ArtsATL > Art+Design > Review: “Four Coats,” city of Atlanta mural project, makes auspicious debut

Review: “Four Coats,” city of Atlanta mural project, makes auspicious debut

Let us welcome “Four Coats,” a new mural project sponsored by the city of Atlanta to enliven the city and promote its art scene.

For the inaugural run of this planned annual effort, four galleries in different parts of the city — Beep Beep, Get This!, Marcia Wood and Whitespace — each selected an Atlanta artist or group to create a mural in their general vicinities. I like the neighborhoody aspect of the program. The scale is more intimate, and it allows for personal quirkiness in the designs. Each mural is something of a surprise in its location, and each changes the way we experience that place. Urban character is an accretion of such moments.

When I visited the mural sites, I noticed only one descriptive plaque. Hopefully, that deficiency has been addressed. Otherwise, the project seems like a winner.

Andy Moon Wilson's mural, on the Westside. (Photo by Laura Hennighausen)

The four murals and their artists are:

Andy Moon Wilson. Sponsored by Get This! Wilson adapts, with aplomb, the intricacy and detail of his tiny line drawings to mural scale in this architectural fantasy, in a commercial strip in the Westside Arts District. He limns a series of fanciful structures, set off by a brilliant blue background, that are rich in associations, from Gothic churches and Japanese pagodas to Howard Finster’s heavenly cities. 670 11th Street N.W.

The Sunday Southern Art Revival mural, in Castleberry Hill.

Sunday Southern Art Revival. Sponsored by Marcia Wood Gallery. This collective — Jesse Cregar, George Long, Michi Meko, Mario Schambon and John Tindel — makes use of the windows that wrap around two sides of a Castleberry Hill storefront. The colors are bright and inviting: Lilly Pulitzer’s pink and green, lemon yellow, shots of red and black for contrast. A mix of collaged and painted images — line drawings of jellyfish and skylines, photos of faces and body parts, jagged and curvilinear shapes — dances across the glass in a kinetic composition that takes a page from Matisse’s cutouts and Romare Bearden’s syncopated collages. My favorite of the group. 364 Nelson Street N.W.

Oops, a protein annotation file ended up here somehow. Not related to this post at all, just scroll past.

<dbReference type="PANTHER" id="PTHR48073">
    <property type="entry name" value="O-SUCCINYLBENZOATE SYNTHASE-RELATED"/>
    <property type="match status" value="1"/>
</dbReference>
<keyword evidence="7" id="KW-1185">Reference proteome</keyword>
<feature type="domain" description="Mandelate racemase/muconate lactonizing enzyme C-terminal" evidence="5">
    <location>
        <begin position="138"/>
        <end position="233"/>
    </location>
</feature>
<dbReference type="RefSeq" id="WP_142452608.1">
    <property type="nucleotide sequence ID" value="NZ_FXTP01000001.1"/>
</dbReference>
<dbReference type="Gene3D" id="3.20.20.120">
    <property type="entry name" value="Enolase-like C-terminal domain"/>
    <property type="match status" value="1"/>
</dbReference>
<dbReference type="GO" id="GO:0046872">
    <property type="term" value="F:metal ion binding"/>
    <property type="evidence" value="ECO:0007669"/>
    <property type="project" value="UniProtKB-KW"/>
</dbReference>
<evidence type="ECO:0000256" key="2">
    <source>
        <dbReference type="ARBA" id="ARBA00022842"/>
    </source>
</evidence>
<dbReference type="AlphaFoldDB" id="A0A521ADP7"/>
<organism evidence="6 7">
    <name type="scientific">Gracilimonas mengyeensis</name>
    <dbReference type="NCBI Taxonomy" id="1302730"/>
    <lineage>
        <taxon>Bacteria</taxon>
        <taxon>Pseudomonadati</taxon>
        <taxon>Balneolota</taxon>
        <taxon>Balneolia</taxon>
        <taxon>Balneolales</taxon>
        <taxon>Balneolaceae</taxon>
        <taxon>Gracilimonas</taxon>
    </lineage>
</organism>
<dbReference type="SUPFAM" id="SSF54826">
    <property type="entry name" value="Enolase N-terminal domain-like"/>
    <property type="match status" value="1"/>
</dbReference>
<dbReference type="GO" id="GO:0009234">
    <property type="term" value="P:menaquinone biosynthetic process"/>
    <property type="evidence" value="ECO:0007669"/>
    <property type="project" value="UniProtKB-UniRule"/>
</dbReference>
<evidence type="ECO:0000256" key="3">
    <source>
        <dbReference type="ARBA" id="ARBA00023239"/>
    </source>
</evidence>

Tommy Taylor's mural, in Inman Park.

Tommy Taylor. Sponsored by Whitespace. Taylor’s mural commands the side of a one-story building in the commercial node near Inman Park. A cheerful, lively abstract painting, it’s visible from two intersections and permits close encounters from the sidewalk. The composition of organic shapes, inflected with polka dots and other patterns, has a 1950s vibe. I was particularly taken with its palette. Periwinkle and aubergine are among the colors that pop off the loden green background. 910 Austin Avenue N.E.

Lucha Rodriguez paints her mural, on Juniper Street.

Lucha Rodriguez. Sponsored by Beep Beep Gallery. Although the cartoony biomorphic shapes of Rodriguez’s bubble-gum surrealism make for a piquant moment, this mural looks unfinished because it occupies such a small part of its wall. The Juniper Street location is problematic because it faces south on a southward-moving one-way street, and drivers pass it before they realize it’s there. The artist, who won the 2011 Emerging Artist Award from the Forward Arts Foundation, will open her solo show at Swan Coach House Gallery on August 11, so perhaps this project was too much to take on. Not her best effort. 573 Juniper Street N.E.

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